When an adult patient is referred to the centre, they are scheduled for an initial assessment. A full history will be taken, hearing aids will be checked and several different types of hearing tests will be performed. Tests will include pure tone hearing tests, tests of speech understanding, and an evaluation of hearing aid function where appropriate. Once the assessment has been completed, a recommendation will be made about whether or not a cochlear implant may be a good option. There will be lots of opportunity for the patient to ask any questions about the cochlear implant and the process of receiving one.
After the initial visit, more testing may be required. In some cases, a different type of hearing aid may be recommended and tried for a period of time. In other cases, an individual may not have been fit with a hearing aid and a hearing aid trial will be completed. Other tests that may be performed include objective tests of the auditory system (ie, auditory brainstem responses (ABR), otoacoustic emissions (OAE), acoustic reflexes, etc.)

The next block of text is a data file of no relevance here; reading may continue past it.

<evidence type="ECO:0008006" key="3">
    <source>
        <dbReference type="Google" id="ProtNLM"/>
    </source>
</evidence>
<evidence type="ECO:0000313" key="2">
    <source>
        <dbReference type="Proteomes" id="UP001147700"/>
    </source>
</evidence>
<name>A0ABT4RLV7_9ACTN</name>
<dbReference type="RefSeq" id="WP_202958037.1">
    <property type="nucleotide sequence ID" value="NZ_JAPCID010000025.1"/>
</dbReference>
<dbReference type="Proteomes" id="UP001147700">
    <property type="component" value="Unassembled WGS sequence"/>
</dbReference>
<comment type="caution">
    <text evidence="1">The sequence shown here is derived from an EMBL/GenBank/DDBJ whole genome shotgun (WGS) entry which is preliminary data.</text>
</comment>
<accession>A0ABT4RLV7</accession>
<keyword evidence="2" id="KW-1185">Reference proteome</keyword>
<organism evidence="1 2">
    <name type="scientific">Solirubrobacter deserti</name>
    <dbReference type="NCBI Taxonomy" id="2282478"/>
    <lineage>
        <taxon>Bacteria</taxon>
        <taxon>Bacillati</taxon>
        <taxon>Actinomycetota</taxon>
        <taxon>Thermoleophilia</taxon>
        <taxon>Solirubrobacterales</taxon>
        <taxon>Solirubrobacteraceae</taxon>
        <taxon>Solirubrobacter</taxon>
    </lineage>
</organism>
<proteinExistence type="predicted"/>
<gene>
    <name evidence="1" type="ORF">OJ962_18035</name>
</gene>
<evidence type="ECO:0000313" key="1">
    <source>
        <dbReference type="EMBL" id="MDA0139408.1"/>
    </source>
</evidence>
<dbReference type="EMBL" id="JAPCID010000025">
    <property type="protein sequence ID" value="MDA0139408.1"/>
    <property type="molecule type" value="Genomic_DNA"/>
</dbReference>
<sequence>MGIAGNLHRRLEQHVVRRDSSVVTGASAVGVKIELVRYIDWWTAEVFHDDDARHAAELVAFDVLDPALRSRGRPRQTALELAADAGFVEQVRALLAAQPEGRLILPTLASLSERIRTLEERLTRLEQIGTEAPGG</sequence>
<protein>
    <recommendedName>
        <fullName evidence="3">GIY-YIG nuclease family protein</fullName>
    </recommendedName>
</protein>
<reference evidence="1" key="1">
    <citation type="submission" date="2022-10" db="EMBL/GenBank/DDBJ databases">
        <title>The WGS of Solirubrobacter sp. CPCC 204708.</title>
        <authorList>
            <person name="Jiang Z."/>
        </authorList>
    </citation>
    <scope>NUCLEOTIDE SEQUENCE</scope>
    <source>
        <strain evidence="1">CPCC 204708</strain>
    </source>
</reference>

All adult cochlear implant candidates will attend an information session as part of the pre-operative process. Most patients will attend a group information session where a verbatim transcript is provided. These sessions allow candidates to receive information about cochlear implants. The topics covered include how the cochlear implant works; what to expect to hear with an implant; the surgery and risks and the opportunity to meet an implant user. If necessary or preferred by the patient, a one to one information session may be scheduled either in addition to or in place of the group information session.
A critical component of the candidacy process are the Magnetic Resonance Imaging (MRI) and computer tomography (CT) scans. Once it is determined that a patient is or may be a candidate for a cochlear implant, the scans will be undertaken to ensure that the anatomy is suitable for an implant. The scans may be completed in Manchester or at a local hospital.